Published in Windspeaker & Raven’s Eye newspapers | March 2013 | Circulation: 145,000
Environmental, labour and democracy activists have thrown their weight behind a lawsuit by Hupacasath First Nation, which hopes to halt a major Canada-China trade pact through the courts.
According to band councillor Brenda Sayers, the B.C. lawsuit “reached a milestone” on Feb. 13 with affidavits of support submitted by the Union of BC Indian Chiefs, the Chiefs of Ontario, and several other bands.
At issue: the Canada-China Foreign Investment Promotion and Protection Agreement (FIPA). Critics fear the deal–being hammered out confidentially–would allow corporations of either country to sue a government over environmental, health or Aboriginal legislation, and potentially constrain Indigenous rights or treaties.
“This insidious agreement was negotiated behind closed doors, in secret,” said Stewart Phillip, president of the Union of BC Indian Chiefs. “This is a serious issue of major concern to First Nations people across this country; clearly it violates and undermines treaties across this country.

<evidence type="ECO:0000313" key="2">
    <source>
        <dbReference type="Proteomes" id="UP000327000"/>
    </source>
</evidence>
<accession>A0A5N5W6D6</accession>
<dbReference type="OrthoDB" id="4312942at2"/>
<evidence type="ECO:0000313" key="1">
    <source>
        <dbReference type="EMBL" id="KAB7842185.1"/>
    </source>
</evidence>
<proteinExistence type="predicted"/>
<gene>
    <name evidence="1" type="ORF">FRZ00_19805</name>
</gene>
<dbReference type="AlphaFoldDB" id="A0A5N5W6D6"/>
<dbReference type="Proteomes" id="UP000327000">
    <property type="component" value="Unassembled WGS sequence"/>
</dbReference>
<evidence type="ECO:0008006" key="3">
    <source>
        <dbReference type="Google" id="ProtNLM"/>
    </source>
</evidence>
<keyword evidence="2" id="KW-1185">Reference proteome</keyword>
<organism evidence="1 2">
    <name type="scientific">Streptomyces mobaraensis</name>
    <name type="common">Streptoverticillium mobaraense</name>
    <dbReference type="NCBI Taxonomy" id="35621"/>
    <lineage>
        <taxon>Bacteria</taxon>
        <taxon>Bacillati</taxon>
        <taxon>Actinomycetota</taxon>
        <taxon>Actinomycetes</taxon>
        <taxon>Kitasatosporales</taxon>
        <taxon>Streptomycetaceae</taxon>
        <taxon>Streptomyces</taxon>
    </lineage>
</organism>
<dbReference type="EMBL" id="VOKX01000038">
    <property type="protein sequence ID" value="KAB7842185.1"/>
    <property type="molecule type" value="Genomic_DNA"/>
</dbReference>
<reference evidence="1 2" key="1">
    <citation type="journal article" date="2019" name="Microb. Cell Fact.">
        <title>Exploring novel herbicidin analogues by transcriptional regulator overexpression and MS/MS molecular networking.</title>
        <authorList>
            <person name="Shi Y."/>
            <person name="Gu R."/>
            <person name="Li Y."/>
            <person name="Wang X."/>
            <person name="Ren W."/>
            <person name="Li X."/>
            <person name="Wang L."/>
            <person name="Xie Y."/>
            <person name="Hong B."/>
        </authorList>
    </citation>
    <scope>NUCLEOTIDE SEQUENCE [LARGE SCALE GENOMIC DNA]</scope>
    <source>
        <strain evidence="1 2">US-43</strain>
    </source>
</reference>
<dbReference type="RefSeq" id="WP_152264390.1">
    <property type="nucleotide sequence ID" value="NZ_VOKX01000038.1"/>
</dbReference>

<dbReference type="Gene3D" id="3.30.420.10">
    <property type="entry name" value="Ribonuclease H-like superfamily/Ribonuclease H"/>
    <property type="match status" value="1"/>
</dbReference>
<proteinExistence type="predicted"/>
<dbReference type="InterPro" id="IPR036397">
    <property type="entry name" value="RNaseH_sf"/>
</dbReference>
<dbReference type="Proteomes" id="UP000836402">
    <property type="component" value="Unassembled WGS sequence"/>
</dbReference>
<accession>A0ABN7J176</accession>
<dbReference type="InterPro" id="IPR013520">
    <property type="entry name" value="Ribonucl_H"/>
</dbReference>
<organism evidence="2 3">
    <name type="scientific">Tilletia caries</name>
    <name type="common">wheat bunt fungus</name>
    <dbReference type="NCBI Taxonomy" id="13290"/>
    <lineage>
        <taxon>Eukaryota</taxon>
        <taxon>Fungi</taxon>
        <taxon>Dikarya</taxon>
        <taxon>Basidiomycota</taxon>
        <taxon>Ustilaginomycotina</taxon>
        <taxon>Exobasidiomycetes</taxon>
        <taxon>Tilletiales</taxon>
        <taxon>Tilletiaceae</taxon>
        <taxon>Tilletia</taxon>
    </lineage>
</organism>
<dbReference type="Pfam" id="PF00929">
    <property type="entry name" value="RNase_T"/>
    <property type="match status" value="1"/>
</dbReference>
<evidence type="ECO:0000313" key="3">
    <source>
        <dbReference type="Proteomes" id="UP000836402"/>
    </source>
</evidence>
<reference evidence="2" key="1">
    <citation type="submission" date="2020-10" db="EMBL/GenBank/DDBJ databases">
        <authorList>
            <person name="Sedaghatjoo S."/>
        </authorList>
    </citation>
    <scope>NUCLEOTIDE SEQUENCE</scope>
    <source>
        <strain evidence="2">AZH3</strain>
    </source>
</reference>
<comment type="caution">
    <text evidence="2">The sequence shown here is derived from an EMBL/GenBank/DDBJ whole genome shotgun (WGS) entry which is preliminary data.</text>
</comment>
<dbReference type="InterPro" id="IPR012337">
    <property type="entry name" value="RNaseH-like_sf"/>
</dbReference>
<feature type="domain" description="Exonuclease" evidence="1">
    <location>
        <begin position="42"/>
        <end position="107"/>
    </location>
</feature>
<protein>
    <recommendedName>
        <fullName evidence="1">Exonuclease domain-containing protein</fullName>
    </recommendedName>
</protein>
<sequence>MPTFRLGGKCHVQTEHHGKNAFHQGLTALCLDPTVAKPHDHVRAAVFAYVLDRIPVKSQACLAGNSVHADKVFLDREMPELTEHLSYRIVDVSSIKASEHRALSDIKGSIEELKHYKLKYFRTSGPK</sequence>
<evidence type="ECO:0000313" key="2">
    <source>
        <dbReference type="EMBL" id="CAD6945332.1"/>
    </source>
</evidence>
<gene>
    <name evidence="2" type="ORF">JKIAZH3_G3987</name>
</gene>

“It represents a very real and genuine threat to the interests of First Nations here in British Columbia… You cannot buy, sell or barter what you do not own. The Government of Canada, the provinces and the corporations do not hold title to the lands and resources comprising this country and province. That falls within the purview of the Indigenous peoples of this country.”
For Ben West, Tar Sands Campaigner with the group Forest Ethics Advocacy, the Canada-China deal seems tailor-made to lock in the Conservative government’s support for controversial pipelines from Alberta’s oil sands. That is because the deal would be binding for 31-years and penalties imposed for breaching it.